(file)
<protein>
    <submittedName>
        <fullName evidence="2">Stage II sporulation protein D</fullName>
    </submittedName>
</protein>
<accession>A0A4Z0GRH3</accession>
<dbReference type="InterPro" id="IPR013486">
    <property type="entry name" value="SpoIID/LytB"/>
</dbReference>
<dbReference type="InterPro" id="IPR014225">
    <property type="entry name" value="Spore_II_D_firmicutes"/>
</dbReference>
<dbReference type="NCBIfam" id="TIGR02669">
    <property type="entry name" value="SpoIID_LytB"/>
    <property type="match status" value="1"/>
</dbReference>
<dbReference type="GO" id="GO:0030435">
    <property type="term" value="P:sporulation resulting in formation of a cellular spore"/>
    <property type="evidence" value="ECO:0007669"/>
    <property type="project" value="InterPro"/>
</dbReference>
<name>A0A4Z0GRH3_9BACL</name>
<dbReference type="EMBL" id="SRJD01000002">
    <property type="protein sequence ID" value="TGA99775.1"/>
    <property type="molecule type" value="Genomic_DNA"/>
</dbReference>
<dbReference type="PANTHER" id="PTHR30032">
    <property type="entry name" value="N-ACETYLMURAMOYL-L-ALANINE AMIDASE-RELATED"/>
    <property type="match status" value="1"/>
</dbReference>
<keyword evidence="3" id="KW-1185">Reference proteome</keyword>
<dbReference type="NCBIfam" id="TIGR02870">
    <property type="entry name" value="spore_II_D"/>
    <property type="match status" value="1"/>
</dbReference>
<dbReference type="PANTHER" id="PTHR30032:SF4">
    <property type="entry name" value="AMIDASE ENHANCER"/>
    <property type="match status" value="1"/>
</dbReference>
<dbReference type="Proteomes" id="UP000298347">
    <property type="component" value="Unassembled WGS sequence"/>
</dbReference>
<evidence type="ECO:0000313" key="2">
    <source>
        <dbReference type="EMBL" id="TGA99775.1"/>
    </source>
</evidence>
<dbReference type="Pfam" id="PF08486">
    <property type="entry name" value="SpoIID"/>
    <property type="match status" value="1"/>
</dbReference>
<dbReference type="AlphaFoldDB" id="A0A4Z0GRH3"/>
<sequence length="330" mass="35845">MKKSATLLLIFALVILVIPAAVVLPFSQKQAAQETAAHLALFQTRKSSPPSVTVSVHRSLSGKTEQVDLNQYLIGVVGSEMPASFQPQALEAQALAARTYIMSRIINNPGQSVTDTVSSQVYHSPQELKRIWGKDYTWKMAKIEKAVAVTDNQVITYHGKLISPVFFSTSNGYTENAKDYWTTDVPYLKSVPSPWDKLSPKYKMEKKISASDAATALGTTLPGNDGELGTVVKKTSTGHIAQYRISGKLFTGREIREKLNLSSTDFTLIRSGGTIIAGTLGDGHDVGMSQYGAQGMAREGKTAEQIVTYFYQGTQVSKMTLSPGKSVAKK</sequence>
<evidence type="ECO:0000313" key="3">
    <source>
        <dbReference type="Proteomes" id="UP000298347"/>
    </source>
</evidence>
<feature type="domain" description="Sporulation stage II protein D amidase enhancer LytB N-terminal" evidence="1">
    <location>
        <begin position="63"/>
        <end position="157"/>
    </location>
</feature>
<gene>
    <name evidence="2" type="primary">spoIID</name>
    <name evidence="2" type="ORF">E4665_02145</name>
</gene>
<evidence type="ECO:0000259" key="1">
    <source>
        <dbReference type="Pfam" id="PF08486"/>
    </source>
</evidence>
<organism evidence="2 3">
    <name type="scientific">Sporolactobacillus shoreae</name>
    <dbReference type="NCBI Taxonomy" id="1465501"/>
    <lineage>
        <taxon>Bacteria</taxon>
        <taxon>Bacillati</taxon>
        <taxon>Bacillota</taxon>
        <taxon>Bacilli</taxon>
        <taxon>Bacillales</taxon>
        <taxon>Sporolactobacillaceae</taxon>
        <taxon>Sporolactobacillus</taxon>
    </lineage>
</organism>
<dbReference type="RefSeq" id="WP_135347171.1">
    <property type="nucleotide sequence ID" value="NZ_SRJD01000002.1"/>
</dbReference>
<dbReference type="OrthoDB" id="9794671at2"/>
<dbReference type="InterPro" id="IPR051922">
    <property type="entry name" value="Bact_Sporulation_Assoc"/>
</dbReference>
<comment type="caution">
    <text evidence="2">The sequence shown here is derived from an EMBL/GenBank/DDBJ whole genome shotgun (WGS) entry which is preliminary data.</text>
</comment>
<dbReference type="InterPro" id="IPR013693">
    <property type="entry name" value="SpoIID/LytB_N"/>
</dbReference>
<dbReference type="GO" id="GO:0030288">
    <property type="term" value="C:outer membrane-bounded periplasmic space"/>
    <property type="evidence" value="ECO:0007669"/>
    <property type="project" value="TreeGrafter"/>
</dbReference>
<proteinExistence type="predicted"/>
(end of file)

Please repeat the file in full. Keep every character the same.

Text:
<protein>
    <submittedName>
        <fullName evidence="2">Stage II sporulation protein D</fullName>
    </submittedName>
</protein>
<accession>A0A4Z0GRH3</accession>
<dbReference type="InterPro" id="IPR013486">
    <property type="entry name" value="SpoIID/LytB"/>
</dbReference>
<dbReference type="InterPro" id="IPR014225">
    <property type="entry name" value="Spore_II_D_firmicutes"/>
</dbReference>
<dbReference type="NCBIfam" id="TIGR02669">
    <property type="entry name" value="SpoIID_LytB"/>
    <property type="match status" value="1"/>
</dbReference>
<dbReference type="GO" id="GO:0030435">
    <property type="term" value="P:sporulation resulting in formation of a cellular spore"/>
    <property type="evidence" value="ECO:0007669"/>
    <property type="project" value="InterPro"/>
</dbReference>
<name>A0A4Z0GRH3_9BACL</name>
<dbReference type="EMBL" id="SRJD01000002">
    <property type="protein sequence ID" value="TGA99775.1"/>
    <property type="molecule type" value="Genomic_DNA"/>
</dbReference>
<dbReference type="PANTHER" id="PTHR30032">
    <property type="entry name" value="N-ACETYLMURAMOYL-L-ALANINE AMIDASE-RELATED"/>
    <property type="match status" value="1"/>
</dbReference>
<keyword evidence="3" id="KW-1185">Reference proteome</keyword>
<dbReference type="NCBIfam" id="TIGR02870">
    <property type="entry name" value="spore_II_D"/>
    <property type="match status" value="1"/>
</dbReference>
<dbReference type="PANTHER" id="PTHR30032:SF4">
    <property type="entry name" value="AMIDASE ENHANCER"/>
    <property type="match status" value="1"/>
</dbReference>
<dbReference type="Proteomes" id="UP000298347">
    <property type="component" value="Unassembled WGS sequence"/>
</dbReference>
<evidence type="ECO:0000313" key="2">
    <source>
        <dbReference type="EMBL" id="TGA99775.1"/>
    </source>
</evidence>
<dbReference type="Pfam" id="PF08486">
    <property type="entry name" value="SpoIID"/>
    <property type="match status" value="1"/>
</dbReference>
<dbReference type="AlphaFoldDB" id="A0A4Z0GRH3"/>
<sequence length="330" mass="35845">MKKSATLLLIFALVILVIPAAVVLPFSQKQAAQETAAHLALFQTRKSSPPSVTVSVHRSLSGKTEQVDLNQYLIGVVGSEMPASFQPQALEAQALAARTYIMSRIINNPGQSVTDTVSSQVYHSPQELKRIWGKDYTWKMAKIEKAVAVTDNQVITYHGKLISPVFFSTSNGYTENAKDYWTTDVPYLKSVPSPWDKLSPKYKMEKKISASDAATALGTTLPGNDGELGTVVKKTSTGHIAQYRISGKLFTGREIREKLNLSSTDFTLIRSGGTIIAGTLGDGHDVGMSQYGAQGMAREGKTAEQIVTYFYQGTQVSKMTLSPGKSVAKK</sequence>
<evidence type="ECO:0000313" key="3">
    <source>
        <dbReference type="Proteomes" id="UP000298347"/>
    </source>
</evidence>
<feature type="domain" description="Sporulation stage II protein D amidase enhancer LytB N-terminal" evidence="1">
    <location>
        <begin position="63"/>
        <end position="157"/>
    </location>
</feature>
<gene>
    <name evidence="2" type="primary">spoIID</name>
    <name evidence="2" type="ORF">E4665_02145</name>
</gene>
<evidence type="ECO:0000259" key="1">
    <source>
        <dbReference type="Pfam" id="PF08486"/>
    </source>
</evidence>
<organism evidence="2 3">
    <name type="scientific">Sporolactobacillus shoreae</name>
    <dbReference type="NCBI Taxonomy" id="1465501"/>
    <lineage>
        <taxon>Bacteria</taxon>
        <taxon>Bacillati</taxon>
        <taxon>Bacillota</taxon>
        <taxon>Bacilli</taxon>
        <taxon>Bacillales</taxon>
        <taxon>Sporolactobacillaceae</taxon>
        <taxon>Sporolactobacillus</taxon>
    </lineage>
</organism>
<dbReference type="RefSeq" id="WP_135347171.1">
    <property type="nucleotide sequence ID" value="NZ_SRJD01000002.1"/>
</dbReference>
<dbReference type="OrthoDB" id="9794671at2"/>
<dbReference type="InterPro" id="IPR051922">
    <property type="entry name" value="Bact_Sporulation_Assoc"/>
</dbReference>
<comment type="caution">
    <text evidence="2">The sequence shown here is derived from an EMBL/GenBank/DDBJ whole genome shotgun (WGS) entry which is preliminary data.</text>
</comment>
<dbReference type="InterPro" id="IPR013693">
    <property type="entry name" value="SpoIID/LytB_N"/>
</dbReference>
<dbReference type="GO" id="GO:0030288">
    <property type="term" value="C:outer membrane-bounded periplasmic space"/>
    <property type="evidence" value="ECO:0007669"/>
    <property type="project" value="TreeGrafter"/>
</dbReference>
<proteinExistence type="predicted"/>